Map < String, Object > serdeProps = new HashMap < > ();
        final Serializer < CountryMessage > countryMessageSerializer = new JsonPOJOSerializer < > ();
        serdeProps.put("JsonPOJOClass", CountryMessage.class);
        countryMessageSerializer.configure(serdeProps, false);

        final Deserializer < CountryMessage > countryMessageDeserializer = new JsonPOJODeserializer < > ();
        serdeProps.put("JsonPOJOClass", CountryMessage.class);
        countryMessageDeserializer.configure(serdeProps, false);
        final Serde < CountryMessage > countryMessageSerde = Serdes.serdeFrom(countryMessageSerializer, countryMessageDeserializer);

        // building Kafka Streams Model
        KStreamBuilder kStreamBuilder = new KStreamBuilder();
        // the source of the streaming analysis is the topic with country messages
        KStream<String, CountryMessage> countriesStream = 
                                       kStreamBuilder.stream(stringSerde, countryMessageSerde, "countries");

        // THIS IS THE CORE OF THE STREAMING ANALYTICS:
        // running count of countries per continent, published in topic RunningCountryCountPerContinent
        KTable<String,Long> runningCountriesCountPerContinent = countriesStream
                                                                 .selectKey((k, country) -> country.continent)
                                                                 .countByKey("Counts")
                                                                 ;
        runningCountriesCountPerContinent.to(stringSerde, longSerde,  "RunningCountryCountPerContinent");
        runningCountriesCountPerContinent.print(stringSerde, longSerde);



        System.out.println("Starting Kafka Streams Countries Example");
        KafkaStreams kafkaStreams = new KafkaStreams(kStreamBuilder, config);
        kafkaStreams.start();
        System.out.println("Now started CountriesStreams Example");
    }

    private static Properties getProperties() {
        Properties settings = new Properties();
        // Set a few key parameters
        settings.put(StreamsConfig.APPLICATION_ID_CONFIG, APP_ID);
        // Kafka bootstrap server (broker to talk to); ubuntu is the host name for my VM running Kafka, port 9092 is where the (single) broker listens 
        settings.put(StreamsConfig.BOOTSTRAP_SERVERS_CONFIG, "ubuntu:9092");
        // Apache ZooKeeper instance keeping watch over the Kafka cluster; ubuntu is the host name for my VM running Kafka, port 2181 is where the ZooKeeper listens 
        settings.put(StreamsConfig.ZOOKEEPER_CONNECT_CONFIG, "ubuntu:2181");
        // default serdes for serialzing and deserializing key and value from and to streams in case no specific Serde is specified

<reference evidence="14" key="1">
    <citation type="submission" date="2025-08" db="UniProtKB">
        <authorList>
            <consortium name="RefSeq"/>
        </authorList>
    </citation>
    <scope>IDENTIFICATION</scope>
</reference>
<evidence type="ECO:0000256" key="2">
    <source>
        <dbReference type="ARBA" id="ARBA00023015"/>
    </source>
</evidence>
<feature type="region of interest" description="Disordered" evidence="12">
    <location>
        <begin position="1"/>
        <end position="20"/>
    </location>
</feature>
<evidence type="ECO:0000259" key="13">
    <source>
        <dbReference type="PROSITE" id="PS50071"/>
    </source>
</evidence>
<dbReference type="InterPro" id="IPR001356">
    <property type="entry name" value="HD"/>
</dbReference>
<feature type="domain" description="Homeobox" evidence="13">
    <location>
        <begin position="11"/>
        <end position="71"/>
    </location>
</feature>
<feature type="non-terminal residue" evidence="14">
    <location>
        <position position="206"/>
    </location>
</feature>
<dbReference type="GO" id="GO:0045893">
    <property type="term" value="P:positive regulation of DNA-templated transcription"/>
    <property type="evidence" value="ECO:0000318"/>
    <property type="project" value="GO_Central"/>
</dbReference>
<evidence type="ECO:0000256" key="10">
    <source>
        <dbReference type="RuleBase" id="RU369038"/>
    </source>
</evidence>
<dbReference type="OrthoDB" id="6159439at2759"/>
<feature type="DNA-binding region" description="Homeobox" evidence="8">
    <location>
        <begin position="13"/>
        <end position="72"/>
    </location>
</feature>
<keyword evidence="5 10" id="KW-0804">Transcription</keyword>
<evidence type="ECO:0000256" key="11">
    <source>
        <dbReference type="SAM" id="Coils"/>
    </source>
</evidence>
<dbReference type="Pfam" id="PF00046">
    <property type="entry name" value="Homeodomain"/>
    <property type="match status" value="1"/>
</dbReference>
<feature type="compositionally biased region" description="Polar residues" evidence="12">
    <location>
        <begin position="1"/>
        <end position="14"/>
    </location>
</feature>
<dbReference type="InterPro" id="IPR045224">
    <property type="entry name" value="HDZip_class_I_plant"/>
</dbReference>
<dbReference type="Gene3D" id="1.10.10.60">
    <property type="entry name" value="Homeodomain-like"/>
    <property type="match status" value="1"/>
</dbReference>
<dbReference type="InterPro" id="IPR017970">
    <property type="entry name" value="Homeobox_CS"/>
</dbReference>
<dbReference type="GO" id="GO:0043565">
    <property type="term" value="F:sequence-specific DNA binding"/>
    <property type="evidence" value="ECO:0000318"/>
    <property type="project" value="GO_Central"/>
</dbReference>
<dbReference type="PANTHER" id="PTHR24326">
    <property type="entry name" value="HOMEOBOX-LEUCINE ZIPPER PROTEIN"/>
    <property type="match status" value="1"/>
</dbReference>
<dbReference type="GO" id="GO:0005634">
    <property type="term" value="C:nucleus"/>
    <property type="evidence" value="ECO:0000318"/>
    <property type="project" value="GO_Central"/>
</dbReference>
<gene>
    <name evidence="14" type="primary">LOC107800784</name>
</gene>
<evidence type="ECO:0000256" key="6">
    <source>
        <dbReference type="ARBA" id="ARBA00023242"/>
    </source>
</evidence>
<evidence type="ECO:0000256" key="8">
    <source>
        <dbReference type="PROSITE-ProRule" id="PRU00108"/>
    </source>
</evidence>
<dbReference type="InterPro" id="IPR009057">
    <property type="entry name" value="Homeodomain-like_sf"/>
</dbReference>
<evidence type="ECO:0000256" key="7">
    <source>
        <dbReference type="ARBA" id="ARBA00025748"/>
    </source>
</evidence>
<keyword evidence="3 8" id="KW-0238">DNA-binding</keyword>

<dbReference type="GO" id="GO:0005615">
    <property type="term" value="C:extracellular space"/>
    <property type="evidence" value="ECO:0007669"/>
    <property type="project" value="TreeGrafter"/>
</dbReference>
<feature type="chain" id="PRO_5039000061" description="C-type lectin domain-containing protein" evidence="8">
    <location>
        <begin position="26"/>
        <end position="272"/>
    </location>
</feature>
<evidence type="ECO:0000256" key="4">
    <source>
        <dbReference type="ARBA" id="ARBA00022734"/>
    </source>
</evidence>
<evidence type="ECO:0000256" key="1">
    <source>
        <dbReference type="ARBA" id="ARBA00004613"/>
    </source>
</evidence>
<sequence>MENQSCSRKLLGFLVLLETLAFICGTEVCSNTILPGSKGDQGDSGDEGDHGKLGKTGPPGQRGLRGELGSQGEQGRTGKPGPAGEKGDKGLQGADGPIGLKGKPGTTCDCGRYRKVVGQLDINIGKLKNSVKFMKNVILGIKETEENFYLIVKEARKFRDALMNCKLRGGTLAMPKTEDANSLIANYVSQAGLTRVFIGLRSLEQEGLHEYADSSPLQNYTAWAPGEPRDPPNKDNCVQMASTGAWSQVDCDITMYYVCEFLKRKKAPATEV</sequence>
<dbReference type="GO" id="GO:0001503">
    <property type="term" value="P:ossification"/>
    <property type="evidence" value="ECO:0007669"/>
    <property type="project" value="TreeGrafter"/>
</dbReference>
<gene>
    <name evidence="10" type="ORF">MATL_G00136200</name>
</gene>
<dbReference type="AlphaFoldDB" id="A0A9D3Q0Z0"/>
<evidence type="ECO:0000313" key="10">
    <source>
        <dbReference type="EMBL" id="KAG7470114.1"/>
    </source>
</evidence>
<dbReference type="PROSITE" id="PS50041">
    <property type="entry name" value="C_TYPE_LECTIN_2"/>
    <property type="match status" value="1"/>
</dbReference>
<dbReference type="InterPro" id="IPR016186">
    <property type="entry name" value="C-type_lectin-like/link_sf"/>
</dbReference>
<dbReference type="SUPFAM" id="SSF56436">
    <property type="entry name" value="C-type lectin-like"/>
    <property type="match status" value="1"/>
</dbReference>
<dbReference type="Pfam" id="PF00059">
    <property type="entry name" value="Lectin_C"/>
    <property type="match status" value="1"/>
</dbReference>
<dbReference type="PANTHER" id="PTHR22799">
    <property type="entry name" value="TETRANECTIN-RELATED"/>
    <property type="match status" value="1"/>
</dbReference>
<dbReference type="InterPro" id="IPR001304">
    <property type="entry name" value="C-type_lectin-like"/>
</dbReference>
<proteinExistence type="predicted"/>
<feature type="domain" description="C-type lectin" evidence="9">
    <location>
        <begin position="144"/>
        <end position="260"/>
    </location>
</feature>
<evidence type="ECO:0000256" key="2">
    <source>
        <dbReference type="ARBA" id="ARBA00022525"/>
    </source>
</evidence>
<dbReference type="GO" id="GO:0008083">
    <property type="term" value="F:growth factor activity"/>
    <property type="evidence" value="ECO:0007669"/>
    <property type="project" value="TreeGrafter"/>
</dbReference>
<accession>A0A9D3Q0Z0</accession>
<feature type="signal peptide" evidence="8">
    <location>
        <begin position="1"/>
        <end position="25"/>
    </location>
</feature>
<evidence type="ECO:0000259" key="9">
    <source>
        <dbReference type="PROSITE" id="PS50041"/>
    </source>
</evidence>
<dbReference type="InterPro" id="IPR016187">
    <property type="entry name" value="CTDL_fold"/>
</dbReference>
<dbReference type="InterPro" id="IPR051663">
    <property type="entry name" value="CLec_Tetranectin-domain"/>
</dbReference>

settings.put(StreamsConfig.KEY_SERDE_CLASS_CONFIG, Serdes.String().getClass().getName());
        settings.put(StreamsConfig.VALUE_SERDE_CLASS_CONFIG, Serdes.String().getClass().getName());
        settings.put(StreamsConfig.STATE_DIR_CONFIG, "C:\\temp");
        // to work around exception Exception in thread "StreamThread-1" java.lang.IllegalArgumentException: Invalid timestamp -1
        // at org.apache.kafka.clients.producer.ProducerRecord.<init>(ProducerRecord.java:60)
        // see: https://groups.google.com/forum/#!topic/confluent-platform/5oT0GRztPBo
        settings.put(StreamsConfig.TIMESTAMP_EXTRACTOR_CLASS_CONFIG, WallclockTimestampExtractor.class);
        return settings;
    }

Note: the Serde is an object that carries a serializer and a deserializer for a specific data type, used to serialize and deserialize keys and values into and from messages on a Kafka topic. Whenever our Java client consumes or produces elements, the Serde for those elements has to be provided. In this case, I have crafted the countryMessageSerde for the CountryMessage Java Class that is instantiated from a JSON message that is the value of consumed Kafka messages. This Serde carries a serializer and deserializer based on the JsonPOJODeserializer and JsonPOJOSerializer that are generic JSON to Java mappers, using the Jackson library for doing so.

 

4. Compile the application and build a JAR file – using mvn package

(note: we will later on do a little tweaking on the exact dependencies and set the correct Java version)

 

Add the following plugin in the Maven pom file, to ensure that compilation is done for Java version 1.8 (8.0); this is required for Lambda expressions (Java 8) and use of Generics (Java 7)

...
  </dependencies>
  <build>
    <plugins>
      <plugin>
        <groupId>org.apache.maven.plugins</groupId>
        <artifactId>maven-compiler-plugin</artifactId>
        <version>3.1</version>
        <configuration>
          <source>1.8</source>
          <target>1.8</target>
        </configuration>
      </plugin>
    </plugins>
  </build>
</project>

 

 

5. Download all required JAR files needed for running the Kafka Streams application

using mvn install dependency:copy-dependencies

mvn install dependency:copy-dependencies

image

All JAR files that follow from the dependencies defined in the pom.xml file are downloaded to the directory Kafka-Streams-Country-Counter\target\dependency

image

 

6. Produce Country Messages to Kafka Topic

optional: Run NodeJS application to produce country messages to Kafka Topic countries Alternatively: manually publish country messages, create another application to publish country messages or use Kafka Connect to bring country messages across to the countries Topic

image

7. Run the Java application using the Maven generated JAR file and all JARs downloaded by Maven

java -cp target/Kafka-Streams-Country-Counter-1.0-SNAPSHOT.jar;target/dependency/* nl.amis.streams.countries.App

(note: on Linux, the semi colon separating the jar files should be a colon)

 

I ran into several exceptions at this point. I will list them and show the resolutions:

Exception in thread “StreamThread-1” org.apache.kafka.streams.errors.StreamsException: Failed to rebalance
        at org.apache.kafka.streams.processor.internals.StreamThread.runLoop(StreamThread.java:299)
        at org.apache.kafka.streams.processor.internals.StreamThread.run(StreamThread.java:218)

        … 1 more
Caused by: java.io.FileNotFoundException: C:\tmp\kafka-streams\countries-streaming-analysis-app\0_0\.lock (The system cannot find the path specified)